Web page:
Seattle Children’s Research Institute is celebrating 10 years with a Science Block Party on Saturday Sept. 10 from 11 a.m. to 3 p.m.

As one of the nation’s top five pediatric research centers and one of only 31 centers in the world dedicated to pediatric research, Seattle Children’s Research Institute has made tremendous strides since it opened its doors 10 years ago. From pioneering cystic fibrosis treatments to cutting-edge cancer therapies, our researchers have made their mark in helping to prevent, treat and eliminate childhood disease.

On Saturday, Sept. 10 from 11 a.m. to 3 p.m., the public is invited to a free Science Block Party for kids and adults to celebrate the 10th anniversary of the institute in downtown Seattle. Kids, parents and community members will have the chance to meet researchers and play games that illuminate how medical advancements happen in our labs and clinics.

“The Seattle community has supported us every step of the way as we search for better treatments and new cures for pediatric diseases,” said Dr. Jim Hendricks, president of Seattle Children’s Research Institute. “In celebrating our 10th anniversary in downtown Seattle, we thank the doctors, researchers, families, patients and donors who have helped advance science to improve children’s lives.”

As the institute celebrates 10 years, On the Pulse takes a look at some of the most exciting pediatric innovations and discoveries.

A cystic fibrosis treatment to change lives

As a young doctor, Dr. Bonnie Ramsey, director of the Center for Clinical and Translational Research, watched two of her young patients with cystic fibrosis die within one week of each other. She committed then and there to advance treatments for cystic fibrosis. And she did — thanks to her research, a drug combination was developed that improves and prolongs life for cystic fibrosis patients around the world.

In 1938, when cystic fibrosis was first recognized as a disease, babies with this condition rarely lived past one year. Thanks to researchers like Ramsey, children with this disease can now live comfortably into adulthood.

Cancer breakthroughs

Dr. Mike Jensen, director of the Ben Towne Center for Childhood Cancer Research, works with oncologist Dr. Rebecca Gardner on groundbreaking cancer immunotherapy research.

Dr. Mike Jensen, director of the Ben Towne Center for Childhood Cancer Research, and oncologist Dr. Rebecca Gardner develop groundbreaking cancer immunotherapy research and clinical trials that have allowed children with relapsed acute lymphoblastic leukemia who are otherwise out of options to go on and live cancer-free. Using innovative techniques that harness the immune system to seek and destroy cancer, the therapy has a 93% remission rate and has given new hope to families around the world.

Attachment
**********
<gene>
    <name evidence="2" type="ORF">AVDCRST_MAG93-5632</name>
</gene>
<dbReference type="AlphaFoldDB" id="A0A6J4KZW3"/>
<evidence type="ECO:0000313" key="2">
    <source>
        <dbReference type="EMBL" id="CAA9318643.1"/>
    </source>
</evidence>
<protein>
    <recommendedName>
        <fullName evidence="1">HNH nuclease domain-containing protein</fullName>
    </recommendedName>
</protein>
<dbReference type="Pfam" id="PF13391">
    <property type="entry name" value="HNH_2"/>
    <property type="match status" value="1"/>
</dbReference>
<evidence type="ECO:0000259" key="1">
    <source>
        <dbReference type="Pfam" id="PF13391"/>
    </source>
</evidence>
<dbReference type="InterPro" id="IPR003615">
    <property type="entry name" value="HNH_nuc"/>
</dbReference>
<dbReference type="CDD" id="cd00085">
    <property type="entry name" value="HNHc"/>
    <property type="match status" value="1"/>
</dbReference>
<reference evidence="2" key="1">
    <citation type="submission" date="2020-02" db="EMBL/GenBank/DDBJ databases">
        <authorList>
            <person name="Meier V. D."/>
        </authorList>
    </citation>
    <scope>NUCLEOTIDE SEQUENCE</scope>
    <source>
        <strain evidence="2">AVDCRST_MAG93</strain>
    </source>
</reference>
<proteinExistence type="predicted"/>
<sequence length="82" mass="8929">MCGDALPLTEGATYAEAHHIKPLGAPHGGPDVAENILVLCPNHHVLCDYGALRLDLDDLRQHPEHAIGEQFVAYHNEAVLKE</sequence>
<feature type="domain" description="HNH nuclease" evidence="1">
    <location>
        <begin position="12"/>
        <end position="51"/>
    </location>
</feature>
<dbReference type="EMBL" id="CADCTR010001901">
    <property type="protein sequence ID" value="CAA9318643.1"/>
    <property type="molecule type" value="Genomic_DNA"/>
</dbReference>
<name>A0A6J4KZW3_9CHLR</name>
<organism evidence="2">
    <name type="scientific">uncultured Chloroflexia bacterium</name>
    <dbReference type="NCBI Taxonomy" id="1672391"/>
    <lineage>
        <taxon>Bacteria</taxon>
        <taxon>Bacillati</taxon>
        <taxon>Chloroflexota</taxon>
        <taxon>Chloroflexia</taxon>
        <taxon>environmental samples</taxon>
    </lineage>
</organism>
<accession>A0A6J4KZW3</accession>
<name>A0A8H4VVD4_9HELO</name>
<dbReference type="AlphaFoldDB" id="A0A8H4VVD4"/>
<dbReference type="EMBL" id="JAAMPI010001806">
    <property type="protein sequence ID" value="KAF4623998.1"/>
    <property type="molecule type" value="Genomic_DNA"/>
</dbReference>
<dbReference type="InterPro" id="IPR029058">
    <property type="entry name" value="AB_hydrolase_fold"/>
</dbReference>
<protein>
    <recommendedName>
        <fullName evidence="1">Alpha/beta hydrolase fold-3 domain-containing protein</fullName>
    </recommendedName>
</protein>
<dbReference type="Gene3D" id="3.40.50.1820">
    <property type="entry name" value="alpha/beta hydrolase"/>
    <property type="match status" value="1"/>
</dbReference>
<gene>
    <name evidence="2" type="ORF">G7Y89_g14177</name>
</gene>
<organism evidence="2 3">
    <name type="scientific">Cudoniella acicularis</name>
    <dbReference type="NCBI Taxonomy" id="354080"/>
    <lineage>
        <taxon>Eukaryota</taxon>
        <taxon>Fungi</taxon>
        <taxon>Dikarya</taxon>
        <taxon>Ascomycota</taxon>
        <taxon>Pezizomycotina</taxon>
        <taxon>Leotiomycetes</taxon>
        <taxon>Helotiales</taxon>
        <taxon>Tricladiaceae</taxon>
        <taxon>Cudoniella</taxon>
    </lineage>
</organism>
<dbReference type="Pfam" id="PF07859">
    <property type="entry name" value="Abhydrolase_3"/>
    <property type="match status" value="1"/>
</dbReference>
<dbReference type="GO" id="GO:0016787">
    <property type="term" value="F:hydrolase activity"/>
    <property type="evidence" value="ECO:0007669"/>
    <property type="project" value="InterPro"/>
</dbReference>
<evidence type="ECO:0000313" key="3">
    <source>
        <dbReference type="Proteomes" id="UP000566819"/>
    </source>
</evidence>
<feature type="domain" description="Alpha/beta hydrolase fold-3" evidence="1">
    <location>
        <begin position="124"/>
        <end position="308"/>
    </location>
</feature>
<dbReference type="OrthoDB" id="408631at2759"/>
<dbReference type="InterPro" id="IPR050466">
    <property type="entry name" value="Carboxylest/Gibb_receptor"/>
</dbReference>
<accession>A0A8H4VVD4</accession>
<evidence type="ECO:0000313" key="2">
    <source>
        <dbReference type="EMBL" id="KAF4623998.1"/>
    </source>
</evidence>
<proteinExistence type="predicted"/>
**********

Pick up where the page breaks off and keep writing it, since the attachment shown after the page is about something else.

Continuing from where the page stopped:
Dr. Doug Hawkins, associate division chief of hematology and oncology at Seattle Children’s Hospital, treats children with cancer and is a driver behind researching better therapies for pediatric cancer patients. His work on rhabdomyosarcoma, a soft tissue cancer in children, led to an improved chemotherapy protocol that reduces side effects in treatment.

Oncologist Dr. Julie Park is developing new and improved treatments for children with neuroblastoma, one of the deadliest forms of pediatric cancers. Most recently, Park found that a double stem cell transplant improves outcomes for patients with high-risk neuroblastoma.

Inventing life-saving devices

Dr. Michael Cunningham, medical director of the Craniofacial Center, and Dr. Christy McKinney, in collaboration with PATH and Laerdal, have developed a simple, inexpensive and easy-to-clean feeding tool that could prevent starvation in millions of infants in developing countries who have difficulty breastfeeding. The tool, called the Neonatal Intuitive Feeding Technology (NIFTY™ Cup), facilitates optimal feeding and allows babies to safely lap up milk. It will soon be widely distributed in Africa, with the hope that it will eventually be available to children around the world.

When a baby is born with cleft lip or palate, families have to prepare for a set of surgeries and appointments that can add to the stress of having a newborn. Dr. Richard Hopper, surgical director of the Craniofacial Center, developed a device called the Seattle alar molding (SAM) device for treating cleft nose that may decrease the number of visits a child needs to improve the symmetry of their nose before surgery.

When a baby is in the hospital with breathing problems in developing areas of the world, advanced tools like ventilators are not always available. Dr. Tom Hansen, a neonatologist, and Dr. Skip Smith, a pulmonary specialist, developed an affordable, easy-to-use device called the Seattle-PAP that can provide critical respiratory support to infants who may otherwise receive little or no assistance.

Neuroscientist Dr. Susan Ferguson’s use of innovative tools like optogenetics gives insight into the brain circuitry of addiction and could lead to better treatments.

Neuroscientist Dr. Susan Ferguson’s use of innovative tools like optogenetics gives insight into the brain circuitry of addiction and could lead to better treatments.

Advancing our understanding of the brain

Researchers at the Center for Integrative Brain Research, led by director Dr. Nino Ramirez, have made huge advancements in understanding pediatric brain development and disorders across many disciplines.

Dr. Daniel Rubens, an anesthesiologist, studies hearing and brain signaling abnormalities in infants that may be linked to Sudden Infant Death Syndrome (SIDS). The work could lead to improved tools to identify babies at increased risk for SIDS.